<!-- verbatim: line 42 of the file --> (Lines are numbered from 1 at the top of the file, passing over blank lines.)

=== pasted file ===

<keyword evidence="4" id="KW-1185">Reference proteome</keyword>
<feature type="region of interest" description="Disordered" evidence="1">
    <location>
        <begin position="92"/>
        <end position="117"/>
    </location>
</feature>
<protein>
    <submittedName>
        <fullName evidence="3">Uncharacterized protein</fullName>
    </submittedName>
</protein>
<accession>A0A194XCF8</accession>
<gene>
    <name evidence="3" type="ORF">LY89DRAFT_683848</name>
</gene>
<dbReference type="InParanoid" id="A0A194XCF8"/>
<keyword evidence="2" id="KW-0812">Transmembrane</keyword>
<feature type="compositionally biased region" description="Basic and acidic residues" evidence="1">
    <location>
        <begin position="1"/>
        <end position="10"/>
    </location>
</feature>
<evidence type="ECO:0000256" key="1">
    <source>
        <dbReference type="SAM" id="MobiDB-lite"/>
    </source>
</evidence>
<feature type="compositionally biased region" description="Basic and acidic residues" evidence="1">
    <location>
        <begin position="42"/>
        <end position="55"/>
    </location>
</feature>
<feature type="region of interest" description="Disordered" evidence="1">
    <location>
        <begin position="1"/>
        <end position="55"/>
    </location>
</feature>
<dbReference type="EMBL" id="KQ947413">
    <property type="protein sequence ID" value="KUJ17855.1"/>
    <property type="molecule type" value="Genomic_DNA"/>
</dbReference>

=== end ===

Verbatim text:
<dbReference type="EMBL" id="KQ947413">